WCN : How many Women UCI commissaries are there - do you know?

LJ : There are about 10 in Europe I think, not many compared to the number of male commissaires. Although the number seems to have doubled over the last year

WCN : Do you try to get womenís events when you can?

LJ : This year I donít have any womenís events, I think that shows the progression in the quality of femaleís in the sport and the ability of the female commissaires in the sport. As womenís cycling grows, more men as assigned to commissaire the womenís events, and the female commissaries to the menís events

WCN : Were you involved in the new track at Newport in Wales and the Womenís World Cup which comes to the UK for the first time with the event at Newport in August 2005?

LJ : Yes I was initially, but this year I have decided to withdraw from Welsh Cycling [Union], this year due to personal reasons. The Womenís World cup was due to be run by Welsh Cycling [Union] but it was handed up to British Cycling. This is disappointing as the event attracts good revenue for the local cycling region that will be missed

WCN : Will you be travelling to Melbourne for the Commonwealth Games in March 2006?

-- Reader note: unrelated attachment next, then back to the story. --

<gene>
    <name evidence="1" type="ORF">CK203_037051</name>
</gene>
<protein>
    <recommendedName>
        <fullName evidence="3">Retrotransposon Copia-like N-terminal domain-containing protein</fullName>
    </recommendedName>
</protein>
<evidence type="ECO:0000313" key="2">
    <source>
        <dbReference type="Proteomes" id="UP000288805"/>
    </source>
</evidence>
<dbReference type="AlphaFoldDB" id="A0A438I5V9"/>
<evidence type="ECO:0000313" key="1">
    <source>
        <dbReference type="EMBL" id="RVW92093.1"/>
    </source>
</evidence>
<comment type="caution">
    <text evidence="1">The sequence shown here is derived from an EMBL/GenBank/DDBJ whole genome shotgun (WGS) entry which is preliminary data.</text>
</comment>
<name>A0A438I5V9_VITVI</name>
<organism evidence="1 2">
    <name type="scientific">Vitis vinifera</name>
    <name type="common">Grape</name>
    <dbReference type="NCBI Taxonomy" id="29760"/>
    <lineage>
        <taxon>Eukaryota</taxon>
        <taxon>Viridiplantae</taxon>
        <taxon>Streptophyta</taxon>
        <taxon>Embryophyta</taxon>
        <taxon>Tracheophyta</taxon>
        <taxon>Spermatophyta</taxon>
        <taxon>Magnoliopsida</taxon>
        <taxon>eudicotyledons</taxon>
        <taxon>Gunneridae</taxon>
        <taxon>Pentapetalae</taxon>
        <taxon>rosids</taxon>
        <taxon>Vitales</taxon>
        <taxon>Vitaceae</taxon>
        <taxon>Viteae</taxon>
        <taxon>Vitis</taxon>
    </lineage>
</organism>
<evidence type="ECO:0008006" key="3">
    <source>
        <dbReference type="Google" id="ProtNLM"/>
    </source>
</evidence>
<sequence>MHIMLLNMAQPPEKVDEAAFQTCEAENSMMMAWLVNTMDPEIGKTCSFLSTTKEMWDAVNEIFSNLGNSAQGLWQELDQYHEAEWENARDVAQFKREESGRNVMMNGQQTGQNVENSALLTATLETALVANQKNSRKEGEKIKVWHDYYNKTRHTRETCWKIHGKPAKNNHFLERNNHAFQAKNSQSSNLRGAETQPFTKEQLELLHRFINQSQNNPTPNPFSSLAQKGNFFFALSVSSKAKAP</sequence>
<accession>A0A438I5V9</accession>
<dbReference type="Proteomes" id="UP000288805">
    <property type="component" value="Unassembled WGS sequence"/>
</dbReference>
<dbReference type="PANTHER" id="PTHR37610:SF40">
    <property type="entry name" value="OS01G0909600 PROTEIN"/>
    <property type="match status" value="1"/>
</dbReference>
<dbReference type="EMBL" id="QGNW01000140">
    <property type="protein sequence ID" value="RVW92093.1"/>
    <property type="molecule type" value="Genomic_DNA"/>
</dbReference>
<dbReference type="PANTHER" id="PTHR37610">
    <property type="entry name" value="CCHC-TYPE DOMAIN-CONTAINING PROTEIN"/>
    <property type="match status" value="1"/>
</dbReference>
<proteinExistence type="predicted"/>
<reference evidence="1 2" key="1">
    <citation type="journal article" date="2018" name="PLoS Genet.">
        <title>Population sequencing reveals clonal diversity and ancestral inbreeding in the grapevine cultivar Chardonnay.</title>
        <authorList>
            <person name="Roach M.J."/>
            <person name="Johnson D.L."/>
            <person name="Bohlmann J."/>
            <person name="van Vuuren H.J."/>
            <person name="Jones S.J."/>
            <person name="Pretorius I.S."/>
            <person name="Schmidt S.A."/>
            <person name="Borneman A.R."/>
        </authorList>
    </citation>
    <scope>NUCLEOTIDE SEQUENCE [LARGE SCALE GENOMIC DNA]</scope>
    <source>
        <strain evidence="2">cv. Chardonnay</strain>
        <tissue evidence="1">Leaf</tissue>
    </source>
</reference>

LJ : I hope I will be working as a commissaire but this is to be confirmed

WCN : If you had the chance to choose between racing and being a commissaire what would you choose?

LJ : I enjoyed the racing but as you get older its harder, although I wish I had the opportunity to ride some of these new indoor tracks. I enjoy being a commissaire, it keeps me involved in the sport, and I could watch track racing all day

WCN : Have you ever thought about using your extensive knowledge of the track in a coaching capacity?

LJ : Yes, I offered to get involved with the national federation but I was declined. I do have some local riders that I am happy to work with, I was disappointed not to get involved at a National level though

WCN : What was your favourite track when you were racing?

LJ : It has to be Auckland as I won there, although there are many tracks round the world that I enjoyed racing on. I would like to be racing now on the new tracks around the world. I raced in East Germany; the facilities they had were amazing - much better than anywhere else in the world at the time. Of course itís different now, the rest of the world has caught up. 

We had fun racing, now there are World Cup events during the year culminating in the World Championships. We used to have the GP events, but times have moved on, I am glad I did what I did back then you canít really compare it with racing now. Riders have much more support and financial backing now. The riders can focus on just racing, not racing and working full time itís easier for them now.


Thanks to Louise Jones for her time in a hectic track schedule.




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To view photos of Louise Jones  click here, or click on the images below >>

IMG_0228.jpg (33073 bytes)
Louise Jones poses for the camera before an evening session of racing in LA
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Jones, in radio contact with the other officials, walks alongside French sprinter, MickaŽl Bourgain to ensure he keeps to the rules of the race